Among the first wave of Boise State athletes returning to campus last week, the university says there were “multiple positives” in testing for COVID-19. “Those individuals will follow the advice of healthcare providers before returning to campus and joining their teams for voluntary workouts,” the athletic department told KTIK. Considering these players are coming in from all over the country—and beyond—this shouldn’t be surprising. “Student-athletes will continue to undergo daily health screenings,” the university said over the weekend. The second wave of players arrives this week (“wave” may not be the word we’re looking for here).
THE FIRST PRP IS TBD
Now that there’s some clarity on Boise State’s plans to allow athletes to resume voluntary workouts, it appears that player-run practices have been saved. PRPs, as they’re known, are a crucial part of the Broncos’ culture (kind of the core of their trademark chemistry). They’ll be phased in once the entire team is back in Boise and has been doing lifting and conditioning. Team medical officials will have to be convinced that protocols are in place for that next step, and that guidelines allow for the large group sizes needed to accommodate PRPs.
YOUR FAVORITE FANTASTIC FINISH – AGAIN
The pandemic sports shutdown has allowed writers and broadcasters to branch out and reminisce. Last Thursday, ESPN.com contributed “Kordell Stewart, Doug Flutie, epic Hail Marys and our wildest college football finishes.” After chronicling the classic Hail Marys, the story asked, “What’s the best non-Hail Mary finish you can recall?” You know what’s coming. This from Mark Schlabach: “The entire ending of Boise State’s 43-42 win over Oklahoma in the 2007 Fiesta Bowl is still one I’ll never forget. Of course, I didn’t see it happen in real time because I fell asleep on the couch. It was still as much fun watching the replay the next day. The hook-and-ladder and Statue of Liberty play for the winning 2-point conversion were so memorable.” That game is the gift that keeps on giving.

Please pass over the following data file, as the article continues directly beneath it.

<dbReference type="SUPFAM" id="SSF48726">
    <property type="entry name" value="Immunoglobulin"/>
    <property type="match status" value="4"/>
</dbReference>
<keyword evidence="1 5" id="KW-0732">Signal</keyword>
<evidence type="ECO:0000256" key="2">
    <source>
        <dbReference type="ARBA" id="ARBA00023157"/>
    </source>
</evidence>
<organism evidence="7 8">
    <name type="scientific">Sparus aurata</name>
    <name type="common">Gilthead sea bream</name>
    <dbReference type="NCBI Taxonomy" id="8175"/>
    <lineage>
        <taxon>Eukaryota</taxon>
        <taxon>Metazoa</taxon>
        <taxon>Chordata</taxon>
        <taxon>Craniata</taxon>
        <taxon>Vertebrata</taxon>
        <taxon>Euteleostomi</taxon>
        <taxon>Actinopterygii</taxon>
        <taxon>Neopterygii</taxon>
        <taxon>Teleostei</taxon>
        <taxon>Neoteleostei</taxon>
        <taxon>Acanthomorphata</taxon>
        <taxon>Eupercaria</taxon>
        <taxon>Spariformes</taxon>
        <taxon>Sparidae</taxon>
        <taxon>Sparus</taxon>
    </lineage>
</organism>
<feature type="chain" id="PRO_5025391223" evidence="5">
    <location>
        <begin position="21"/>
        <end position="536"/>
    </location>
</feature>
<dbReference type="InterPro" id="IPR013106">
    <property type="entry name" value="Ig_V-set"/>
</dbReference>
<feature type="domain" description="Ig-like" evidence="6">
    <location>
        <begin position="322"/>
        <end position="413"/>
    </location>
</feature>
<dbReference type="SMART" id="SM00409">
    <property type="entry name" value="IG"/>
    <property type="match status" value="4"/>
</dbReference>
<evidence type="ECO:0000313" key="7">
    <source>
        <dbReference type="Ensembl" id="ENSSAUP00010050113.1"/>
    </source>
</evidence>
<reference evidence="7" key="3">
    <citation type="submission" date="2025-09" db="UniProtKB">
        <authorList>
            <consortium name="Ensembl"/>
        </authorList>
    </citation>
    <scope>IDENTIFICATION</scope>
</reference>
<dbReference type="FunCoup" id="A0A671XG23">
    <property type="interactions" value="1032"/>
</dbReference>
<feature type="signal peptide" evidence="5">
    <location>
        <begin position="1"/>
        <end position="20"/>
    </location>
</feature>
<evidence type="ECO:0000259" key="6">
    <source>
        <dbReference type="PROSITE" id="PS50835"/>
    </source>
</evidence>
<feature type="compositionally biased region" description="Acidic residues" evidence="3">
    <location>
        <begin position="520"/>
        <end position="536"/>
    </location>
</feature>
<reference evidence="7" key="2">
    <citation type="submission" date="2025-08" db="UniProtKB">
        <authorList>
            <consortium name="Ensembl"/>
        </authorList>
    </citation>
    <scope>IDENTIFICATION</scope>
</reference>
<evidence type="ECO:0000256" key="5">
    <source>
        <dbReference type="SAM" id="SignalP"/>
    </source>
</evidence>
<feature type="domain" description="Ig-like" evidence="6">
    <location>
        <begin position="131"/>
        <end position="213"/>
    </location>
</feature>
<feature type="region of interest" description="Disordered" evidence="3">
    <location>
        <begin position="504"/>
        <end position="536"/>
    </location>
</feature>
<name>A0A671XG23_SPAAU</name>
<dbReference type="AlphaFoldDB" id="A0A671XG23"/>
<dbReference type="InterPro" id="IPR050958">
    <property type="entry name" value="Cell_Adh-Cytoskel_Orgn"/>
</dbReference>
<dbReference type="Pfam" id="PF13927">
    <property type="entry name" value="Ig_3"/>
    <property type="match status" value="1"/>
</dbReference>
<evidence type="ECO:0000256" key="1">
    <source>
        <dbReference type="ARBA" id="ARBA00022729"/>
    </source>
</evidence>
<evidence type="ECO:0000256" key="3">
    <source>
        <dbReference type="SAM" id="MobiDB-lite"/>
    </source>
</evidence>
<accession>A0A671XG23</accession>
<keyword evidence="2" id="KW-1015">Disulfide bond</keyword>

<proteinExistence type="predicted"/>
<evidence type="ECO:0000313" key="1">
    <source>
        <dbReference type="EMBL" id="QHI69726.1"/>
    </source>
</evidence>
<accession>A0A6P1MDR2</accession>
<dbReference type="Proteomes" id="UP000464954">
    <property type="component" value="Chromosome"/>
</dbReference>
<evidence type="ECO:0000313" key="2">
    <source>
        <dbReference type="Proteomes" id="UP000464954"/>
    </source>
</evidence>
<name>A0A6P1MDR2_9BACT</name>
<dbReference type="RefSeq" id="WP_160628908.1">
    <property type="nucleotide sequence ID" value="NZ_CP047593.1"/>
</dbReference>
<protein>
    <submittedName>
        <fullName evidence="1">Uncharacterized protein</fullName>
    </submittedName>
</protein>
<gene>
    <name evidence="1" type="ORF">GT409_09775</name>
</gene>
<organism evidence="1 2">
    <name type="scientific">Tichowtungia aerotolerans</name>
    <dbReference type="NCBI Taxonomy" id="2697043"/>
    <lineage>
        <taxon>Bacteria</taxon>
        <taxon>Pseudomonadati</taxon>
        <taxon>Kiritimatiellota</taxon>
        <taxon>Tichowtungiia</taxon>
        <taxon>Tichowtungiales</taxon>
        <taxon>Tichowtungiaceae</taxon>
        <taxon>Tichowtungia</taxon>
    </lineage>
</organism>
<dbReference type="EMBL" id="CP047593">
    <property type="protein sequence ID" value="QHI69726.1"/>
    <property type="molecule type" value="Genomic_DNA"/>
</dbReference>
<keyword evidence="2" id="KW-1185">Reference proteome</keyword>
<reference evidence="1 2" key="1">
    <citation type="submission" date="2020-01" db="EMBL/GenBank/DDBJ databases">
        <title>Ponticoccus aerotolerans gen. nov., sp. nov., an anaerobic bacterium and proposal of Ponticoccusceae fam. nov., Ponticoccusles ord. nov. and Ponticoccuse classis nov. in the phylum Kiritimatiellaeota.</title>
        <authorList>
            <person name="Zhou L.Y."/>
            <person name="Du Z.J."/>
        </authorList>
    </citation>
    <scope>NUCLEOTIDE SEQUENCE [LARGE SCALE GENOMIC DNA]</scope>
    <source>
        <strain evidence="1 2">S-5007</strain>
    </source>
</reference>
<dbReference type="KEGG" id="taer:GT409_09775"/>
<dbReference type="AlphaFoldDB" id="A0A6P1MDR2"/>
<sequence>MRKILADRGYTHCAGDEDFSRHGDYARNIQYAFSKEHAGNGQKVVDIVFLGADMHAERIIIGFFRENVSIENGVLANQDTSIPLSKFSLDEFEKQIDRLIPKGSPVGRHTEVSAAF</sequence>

COULD VARIETY STILL SPICE THE YOTES’ SCHEDULE?
Now that the NAIA has reduced the upcoming football season to a maximum of nine games, College of Idaho waits to see what it’s going to look like. Schedules won’t begin until September 12, so the Yotes’ September 5 opener at Rocky Mountain is wiped out. But there’s a chance that game could still end up on a reconfigured Frontier Conference slate. Another idea reportedly on the table: eliminating the home-and-home conference matchups and perhaps freeing up a couple dates for non-conference games. The athletic directors will now discuss.
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June 9, 2015, five years ago today: The San Francisco Giants become the first major league team in 50 years to produce no-hitters in four straight seasons when rookie Chris Heston blanks the New York Mets, 5-0. The streak started with Matt Cain’s perfect game in 2012 and was followed by no-no’s from Tim Lincecum each of the following two seasons. The Los Angeles Dodgers had last accomplished the feat from 1962-65, with each of the no-hitters thrown by Hall of Famer Sandy Koufax. Heston was also the first pitcher to end a no-hitter by striking out the side since Koufax in 1965.
(Tom Scott hosts the Scott Slant segment during the football season on KTVB’s Sunday Sports Extra and anchors five sports segments each weekday on 93.1 FM KTIK. He also served as color commentator on KTVB’s telecasts of Boise State football for 14 seasons.)